'Activating the Campus: Art, Architecture, and the Campus'

Coming this week: The first of a two-part symposium on the relationship between art and college public spaces

Sponsored by CMC’s public art committee and the Gould Center for Humanistic Studies, "Activating the Campus" will examine the relationship between art, architecture, and the campus. Internationally recognized artists, curators, and scholars will join curator and Gould Center Distinguished Visiting Fellow Philipp Kaiser and Professor Robert Faggen, director of the Gould Center and Barton Evans and H. Andrea Neves Professor of Literature, to discuss these themes and formally launch Claremont McKenna’s public art initiative.

Held tomorrow night in the Marian Miner Cook Athenaeum, the event begins with a 5 p.m. reception followed by dinner at 5:30 p.m.  The panel discussion will begin at 6:15 p.m. (to reserve a place at dinner, click here to visit the Athenaeum reservation site). 

In addition to Kaiser and Faggen, the panelists in Wednesday night's panel are:

Miwon Kwon is trained in architecture, holds a MA in photography, and has extensive curatorial experience from her tenure at the Whitney Museum of American Art in the early 1990s. She received her PhD in Architectural History and Theory at Princeton University in 1998, the same year in which she joined the faculty at the University of California, Los Angeles, to teach contemporary art history (post-1945). Her research and writings have engaged several disciplines including contemporary art, architecture, public art, and urban studies. She was a founding co-editor and publisher of Documents(1992-2004), and serves on the advisory board of the journal October. She is the author of One Place After Another: Site-Specific Art and Locational Identity (MIT Press, 2002), as well as lengthy essays on the work of many contemporary artists. Kwon recently co-organized the major historical exhibition Ends of the Earth: Land Art to 1974 with Philipp Kaiser at The Museum of Contemporary Art, Los Angeles. Currently, she is the Chair of the Department of Art History at UCLA.

Jorge Pardo was born in Havana, Cuba in 1963 and studied at the University of Illinois, Chicago, and the Art Center College of Design in Pasadena, California. Pardo is well known for his architectural spaces and design inflected works including a bookstore for the Dia Art Foundation, a restaurant for the K21 Museum, a house built as an artwork and a home for the Museum of Contemporary Art, Los Angeles, and the re- design of the installation for the pre-Columbian collection at the Los Angeles County Museum of Art. Recent exhibitions include mid-career surveys at the Irish Museum of Modern Art; K21, Dusseldorf; Museum of Contemporary Art, North Miami; and Museum of Contemporary Art, Cleveland. His work is part of numerous public collections including The Museum of Contemporary Art, Los Angeles, The Museum of Modern Art, New York, and the Tate Modern, London. Formerly based in Los Angeles, Pardo currently lives and works in Mérida, Mexico.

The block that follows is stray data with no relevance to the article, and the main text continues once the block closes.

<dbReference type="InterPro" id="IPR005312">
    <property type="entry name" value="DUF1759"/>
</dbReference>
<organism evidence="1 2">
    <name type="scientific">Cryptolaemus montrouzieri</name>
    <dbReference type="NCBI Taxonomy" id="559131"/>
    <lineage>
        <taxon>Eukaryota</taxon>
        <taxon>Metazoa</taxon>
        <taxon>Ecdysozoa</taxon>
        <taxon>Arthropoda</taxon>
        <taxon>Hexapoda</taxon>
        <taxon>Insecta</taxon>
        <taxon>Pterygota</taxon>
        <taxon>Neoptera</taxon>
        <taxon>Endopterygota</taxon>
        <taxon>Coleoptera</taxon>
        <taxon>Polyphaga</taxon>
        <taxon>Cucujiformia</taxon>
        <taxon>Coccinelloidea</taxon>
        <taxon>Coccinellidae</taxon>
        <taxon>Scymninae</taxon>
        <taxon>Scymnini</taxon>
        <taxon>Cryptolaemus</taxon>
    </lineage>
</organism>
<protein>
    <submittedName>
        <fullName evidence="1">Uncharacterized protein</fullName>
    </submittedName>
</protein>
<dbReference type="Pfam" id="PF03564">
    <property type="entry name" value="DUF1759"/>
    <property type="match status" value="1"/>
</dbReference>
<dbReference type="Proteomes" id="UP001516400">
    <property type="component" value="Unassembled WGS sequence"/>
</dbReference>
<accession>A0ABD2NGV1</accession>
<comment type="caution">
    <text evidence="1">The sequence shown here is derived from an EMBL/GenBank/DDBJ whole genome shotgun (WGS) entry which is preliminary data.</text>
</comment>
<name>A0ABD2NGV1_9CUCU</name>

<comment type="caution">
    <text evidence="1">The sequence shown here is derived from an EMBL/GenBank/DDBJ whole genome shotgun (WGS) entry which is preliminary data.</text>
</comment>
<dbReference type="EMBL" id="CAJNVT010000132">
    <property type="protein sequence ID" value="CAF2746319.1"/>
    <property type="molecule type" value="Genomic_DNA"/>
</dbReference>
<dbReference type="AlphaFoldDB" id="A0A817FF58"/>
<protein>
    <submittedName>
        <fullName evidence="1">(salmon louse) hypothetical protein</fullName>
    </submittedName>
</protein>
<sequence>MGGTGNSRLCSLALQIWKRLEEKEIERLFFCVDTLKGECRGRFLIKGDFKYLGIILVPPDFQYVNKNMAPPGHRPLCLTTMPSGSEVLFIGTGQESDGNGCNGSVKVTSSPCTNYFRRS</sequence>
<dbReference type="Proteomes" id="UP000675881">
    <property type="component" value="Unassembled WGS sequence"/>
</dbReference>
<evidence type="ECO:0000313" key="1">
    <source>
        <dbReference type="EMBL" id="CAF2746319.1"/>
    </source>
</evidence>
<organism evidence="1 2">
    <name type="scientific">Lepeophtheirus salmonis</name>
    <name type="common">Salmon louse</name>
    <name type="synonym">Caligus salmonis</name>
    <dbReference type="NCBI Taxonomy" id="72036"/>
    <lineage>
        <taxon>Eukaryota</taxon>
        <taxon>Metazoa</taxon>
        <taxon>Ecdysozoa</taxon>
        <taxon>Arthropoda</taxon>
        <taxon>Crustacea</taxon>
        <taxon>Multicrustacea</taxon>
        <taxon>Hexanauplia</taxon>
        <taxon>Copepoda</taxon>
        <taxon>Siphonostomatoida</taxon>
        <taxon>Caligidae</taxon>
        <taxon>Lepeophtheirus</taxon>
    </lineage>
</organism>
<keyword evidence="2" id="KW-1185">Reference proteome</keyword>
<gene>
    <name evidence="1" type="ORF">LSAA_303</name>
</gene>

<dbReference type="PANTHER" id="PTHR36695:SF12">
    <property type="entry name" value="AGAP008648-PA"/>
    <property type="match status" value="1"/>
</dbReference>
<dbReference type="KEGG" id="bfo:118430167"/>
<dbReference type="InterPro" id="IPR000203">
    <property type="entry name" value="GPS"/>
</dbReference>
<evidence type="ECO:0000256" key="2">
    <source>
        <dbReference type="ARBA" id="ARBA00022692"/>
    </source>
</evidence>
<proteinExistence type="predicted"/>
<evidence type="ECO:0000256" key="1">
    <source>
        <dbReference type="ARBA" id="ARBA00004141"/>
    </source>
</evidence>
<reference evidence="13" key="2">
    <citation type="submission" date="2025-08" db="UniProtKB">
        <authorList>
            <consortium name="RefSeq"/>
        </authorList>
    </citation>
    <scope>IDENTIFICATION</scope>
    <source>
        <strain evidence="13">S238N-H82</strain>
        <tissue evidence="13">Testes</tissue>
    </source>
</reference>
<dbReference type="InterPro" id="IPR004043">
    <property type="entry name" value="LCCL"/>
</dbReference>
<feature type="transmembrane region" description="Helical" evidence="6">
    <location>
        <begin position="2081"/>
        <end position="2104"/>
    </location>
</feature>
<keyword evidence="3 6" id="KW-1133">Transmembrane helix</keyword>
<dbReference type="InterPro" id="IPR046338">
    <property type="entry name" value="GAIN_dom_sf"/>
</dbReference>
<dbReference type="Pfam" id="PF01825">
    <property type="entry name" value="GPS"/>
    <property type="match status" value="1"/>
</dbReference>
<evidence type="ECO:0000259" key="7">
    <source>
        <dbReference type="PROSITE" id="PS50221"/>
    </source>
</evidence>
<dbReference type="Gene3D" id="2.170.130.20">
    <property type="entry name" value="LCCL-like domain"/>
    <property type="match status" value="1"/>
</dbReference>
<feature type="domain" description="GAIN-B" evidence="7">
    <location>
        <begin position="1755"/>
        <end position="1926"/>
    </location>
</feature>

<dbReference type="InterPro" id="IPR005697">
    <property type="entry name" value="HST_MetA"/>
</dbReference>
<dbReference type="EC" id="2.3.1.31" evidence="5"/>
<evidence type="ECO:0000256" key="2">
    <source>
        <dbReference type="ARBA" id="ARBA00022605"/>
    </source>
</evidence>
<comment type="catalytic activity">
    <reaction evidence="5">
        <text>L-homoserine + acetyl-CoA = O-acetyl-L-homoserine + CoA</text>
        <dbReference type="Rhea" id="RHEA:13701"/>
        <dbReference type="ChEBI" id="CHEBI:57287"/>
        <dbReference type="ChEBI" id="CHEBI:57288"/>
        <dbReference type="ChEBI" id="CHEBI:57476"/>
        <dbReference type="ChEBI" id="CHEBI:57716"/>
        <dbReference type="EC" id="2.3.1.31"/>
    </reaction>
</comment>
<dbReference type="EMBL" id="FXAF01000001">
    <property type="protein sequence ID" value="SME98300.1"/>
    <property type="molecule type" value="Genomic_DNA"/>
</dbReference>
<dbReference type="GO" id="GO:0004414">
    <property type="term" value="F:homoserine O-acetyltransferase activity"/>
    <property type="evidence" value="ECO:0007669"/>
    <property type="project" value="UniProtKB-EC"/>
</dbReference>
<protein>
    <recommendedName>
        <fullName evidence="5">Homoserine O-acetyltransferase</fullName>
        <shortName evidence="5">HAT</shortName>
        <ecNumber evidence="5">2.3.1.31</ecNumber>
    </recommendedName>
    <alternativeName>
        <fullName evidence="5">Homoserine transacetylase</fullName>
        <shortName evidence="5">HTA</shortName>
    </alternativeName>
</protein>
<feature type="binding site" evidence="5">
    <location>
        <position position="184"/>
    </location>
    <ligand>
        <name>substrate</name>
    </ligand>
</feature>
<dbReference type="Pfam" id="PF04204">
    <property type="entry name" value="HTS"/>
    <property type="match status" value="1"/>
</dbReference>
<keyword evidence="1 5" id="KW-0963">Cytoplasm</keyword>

Oscar Tuazon was born in 1975 in Seattle and studied at the Deep Springs College, Cooper Union, and the Whitney Independent Study Program. He previously worked for Acconci Studio executing major public projects around the globe. Inspired by what the artist calls “outlaw architecture,” Tuazon’s practice blurs the lines between art and architecture and form and function. Recent exhibitions include “Oscar Tuazon: Alone In An Empty Room” at the Museum Ludwig, Cologne and “White Walls, Sensory Spaces” at the Museum Boijmans Van Beuningen, Rotterdam. He has also executed major works for the 2012 Whitney Biennial and ILLUMInations, the 54th Venice Biennial in 2011. His work is a part of major collections including The Museum of Modern Art, New York, Kunsthaus Zurich, and the Saatchi Gallery Collection, London.

Rochelle Steiner is a Los Angeles-based curator, writer and professor of critical studies at the Roski School of Art and Design, University of Southern California, where she served as dean from 2010-12. She was previously Director of the Public Art Fund, New York (2006-9), Chief Curator of the Serpentine Gallery, London (2001-6), and Associate Curator of Contemporary Art at the Saint Louis Art Museum (1996-2001). Steiner has curated major exhibitions and large-scale public art projects in the US, Europe and Asia, including 6 Under 60, an exhibition about emerging international cities for the 2011 Shenzhen and Hong Kong Biennale of Architecture and Urbanism, Olafur Eliasson’s The New York City Waterfalls (2008), and monographic exhibitions with John Currin, Ellsworth Kelly, Gabriel Orozco, Elizabeth Peyton, Cindy Sherman, and Rirkrit Tiravanija, among many others. Steiner received an MA and PhD in Visual and Cultural Studies at the University of Rochester, New York.